The Postgres Pro type system contains a number of special-purpose entries that are collectively called pseudo-types. A pseudo-type cannot be used as a column data type, but it can be used to declare a function's argument or result type. Each of the available pseudo-types is useful in situations where a function's behavior does not correspond to simply taking or returning a value of a specific SQL data type. Table 8.27 lists the existing pseudo-types.
Table 8.27. Pseudo-Types
|Indicates that a function accepts any input data type.
|Indicates that a function accepts any data type (see Section 38.2.5).
|Indicates that a function accepts any array data type (see Section 38.2.5).
|Indicates that a function accepts any non-array data type (see Section 38.2.5).
|Indicates that a function accepts any enum data type (see Section 38.2.5 and Section 8.7).
|Indicates that a function accepts any range data type (see Section 38.2.5 and Section 8.17).
|Indicates that a function accepts or returns a null-terminated C string.
|Indicates that a function accepts or returns a server-internal data type.
|A procedural language call handler is declared to return
|A foreign-data wrapper handler is declared to return
|An index access method handler is declared to return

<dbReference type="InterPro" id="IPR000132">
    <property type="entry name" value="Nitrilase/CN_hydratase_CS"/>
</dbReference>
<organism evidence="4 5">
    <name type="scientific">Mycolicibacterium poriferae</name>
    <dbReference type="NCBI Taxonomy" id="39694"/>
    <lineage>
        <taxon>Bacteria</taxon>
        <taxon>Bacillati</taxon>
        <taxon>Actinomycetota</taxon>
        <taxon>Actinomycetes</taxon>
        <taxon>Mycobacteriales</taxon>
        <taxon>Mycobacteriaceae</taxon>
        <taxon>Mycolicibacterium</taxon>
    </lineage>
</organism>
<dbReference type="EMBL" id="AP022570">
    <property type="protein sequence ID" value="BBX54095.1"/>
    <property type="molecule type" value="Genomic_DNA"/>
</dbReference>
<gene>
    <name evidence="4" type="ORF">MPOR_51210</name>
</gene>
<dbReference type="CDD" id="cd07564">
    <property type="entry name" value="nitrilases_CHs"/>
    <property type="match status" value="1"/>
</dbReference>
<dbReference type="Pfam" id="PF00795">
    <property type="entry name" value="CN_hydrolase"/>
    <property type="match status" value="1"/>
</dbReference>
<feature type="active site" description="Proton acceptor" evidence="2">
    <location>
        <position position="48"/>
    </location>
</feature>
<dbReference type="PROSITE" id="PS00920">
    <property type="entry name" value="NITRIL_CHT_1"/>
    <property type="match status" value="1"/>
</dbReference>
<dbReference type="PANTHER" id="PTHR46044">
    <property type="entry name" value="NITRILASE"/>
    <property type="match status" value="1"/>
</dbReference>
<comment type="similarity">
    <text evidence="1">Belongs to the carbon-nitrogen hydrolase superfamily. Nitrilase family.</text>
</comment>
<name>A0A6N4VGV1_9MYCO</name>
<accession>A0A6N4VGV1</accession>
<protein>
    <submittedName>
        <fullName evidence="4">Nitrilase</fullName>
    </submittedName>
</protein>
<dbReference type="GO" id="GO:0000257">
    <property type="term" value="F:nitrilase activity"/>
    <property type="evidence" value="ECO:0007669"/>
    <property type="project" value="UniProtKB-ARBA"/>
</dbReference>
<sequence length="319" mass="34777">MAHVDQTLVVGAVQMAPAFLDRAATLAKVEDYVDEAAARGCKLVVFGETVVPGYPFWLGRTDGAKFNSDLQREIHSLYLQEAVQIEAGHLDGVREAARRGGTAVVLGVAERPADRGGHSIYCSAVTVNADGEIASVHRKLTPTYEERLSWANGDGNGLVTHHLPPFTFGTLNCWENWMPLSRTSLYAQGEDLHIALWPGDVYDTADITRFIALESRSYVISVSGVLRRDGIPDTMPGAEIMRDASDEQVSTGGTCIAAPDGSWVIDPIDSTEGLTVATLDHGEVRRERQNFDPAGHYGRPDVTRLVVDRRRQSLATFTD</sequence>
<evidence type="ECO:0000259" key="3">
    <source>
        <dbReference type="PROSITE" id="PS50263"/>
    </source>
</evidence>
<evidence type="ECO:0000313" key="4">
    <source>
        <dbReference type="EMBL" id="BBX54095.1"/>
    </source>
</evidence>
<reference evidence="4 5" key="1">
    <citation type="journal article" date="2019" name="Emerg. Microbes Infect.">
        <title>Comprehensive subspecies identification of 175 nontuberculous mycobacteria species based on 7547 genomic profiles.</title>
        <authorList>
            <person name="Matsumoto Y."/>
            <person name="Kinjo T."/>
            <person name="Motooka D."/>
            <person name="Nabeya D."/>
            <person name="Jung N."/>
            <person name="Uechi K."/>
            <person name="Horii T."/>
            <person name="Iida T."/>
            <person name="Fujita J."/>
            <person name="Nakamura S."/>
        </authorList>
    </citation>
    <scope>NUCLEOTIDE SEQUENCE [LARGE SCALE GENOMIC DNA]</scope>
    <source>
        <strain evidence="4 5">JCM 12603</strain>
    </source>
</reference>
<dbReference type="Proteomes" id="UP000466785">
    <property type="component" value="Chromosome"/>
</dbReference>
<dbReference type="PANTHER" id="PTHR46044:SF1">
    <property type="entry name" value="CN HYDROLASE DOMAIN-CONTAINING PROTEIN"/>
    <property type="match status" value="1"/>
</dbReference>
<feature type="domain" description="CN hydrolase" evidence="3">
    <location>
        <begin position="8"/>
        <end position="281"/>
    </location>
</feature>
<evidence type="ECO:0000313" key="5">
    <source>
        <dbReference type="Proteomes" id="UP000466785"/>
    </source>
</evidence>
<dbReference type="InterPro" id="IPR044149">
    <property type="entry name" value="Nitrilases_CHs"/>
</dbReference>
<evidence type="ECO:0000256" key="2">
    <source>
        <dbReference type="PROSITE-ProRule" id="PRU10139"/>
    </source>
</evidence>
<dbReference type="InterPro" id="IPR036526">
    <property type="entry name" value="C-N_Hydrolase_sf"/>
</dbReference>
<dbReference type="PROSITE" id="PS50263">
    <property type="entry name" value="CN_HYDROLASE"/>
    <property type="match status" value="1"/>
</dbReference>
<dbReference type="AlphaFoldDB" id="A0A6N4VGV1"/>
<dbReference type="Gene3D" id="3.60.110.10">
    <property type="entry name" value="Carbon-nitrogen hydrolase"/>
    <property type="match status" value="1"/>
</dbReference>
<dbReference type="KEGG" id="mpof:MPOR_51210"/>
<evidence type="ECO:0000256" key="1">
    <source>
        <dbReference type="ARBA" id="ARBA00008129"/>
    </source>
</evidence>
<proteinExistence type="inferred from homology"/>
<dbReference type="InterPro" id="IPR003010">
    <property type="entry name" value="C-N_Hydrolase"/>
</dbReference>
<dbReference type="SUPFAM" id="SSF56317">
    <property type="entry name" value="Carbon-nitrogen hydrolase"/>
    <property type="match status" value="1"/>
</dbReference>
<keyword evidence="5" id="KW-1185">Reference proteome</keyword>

|A tablesample method handler is declared to return
|Identifies a function taking or returning an unspecified row type.
|A trigger function is declared to return
|An event trigger function is declared to return
|Identifies a representation of DDL commands that is available to event triggers.
|Indicates that a function returns no value.
|Identifies a not-yet-resolved type, e.g., of an undecorated string literal.
|An obsolete type name that formerly served many of the above purposes.
Functions coded in C (whether built-in or dynamically loaded) can be declared to accept or return any of these pseudo data types. It is up to the function author to ensure that the function will behave safely when a pseudo-type is used as an argument type.
Functions coded in procedural languages can use pseudo-types only as allowed by their implementation languages. At present most procedural languages forbid use of a pseudo-type as an argument type, and allow only
record as a result type (plus
event_trigger when the function is used as a trigger or event trigger). Some also support polymorphic functions using the types
internal pseudo-type is used to declare functions that are meant only to be called internally by the database system, and not by direct invocation in an SQL query. If a function has at least one
internal-type argument then it cannot be called from SQL. To preserve the type safety of this restriction it is important to follow this coding rule: do not create any function that is declared to return
internal unless it has at least one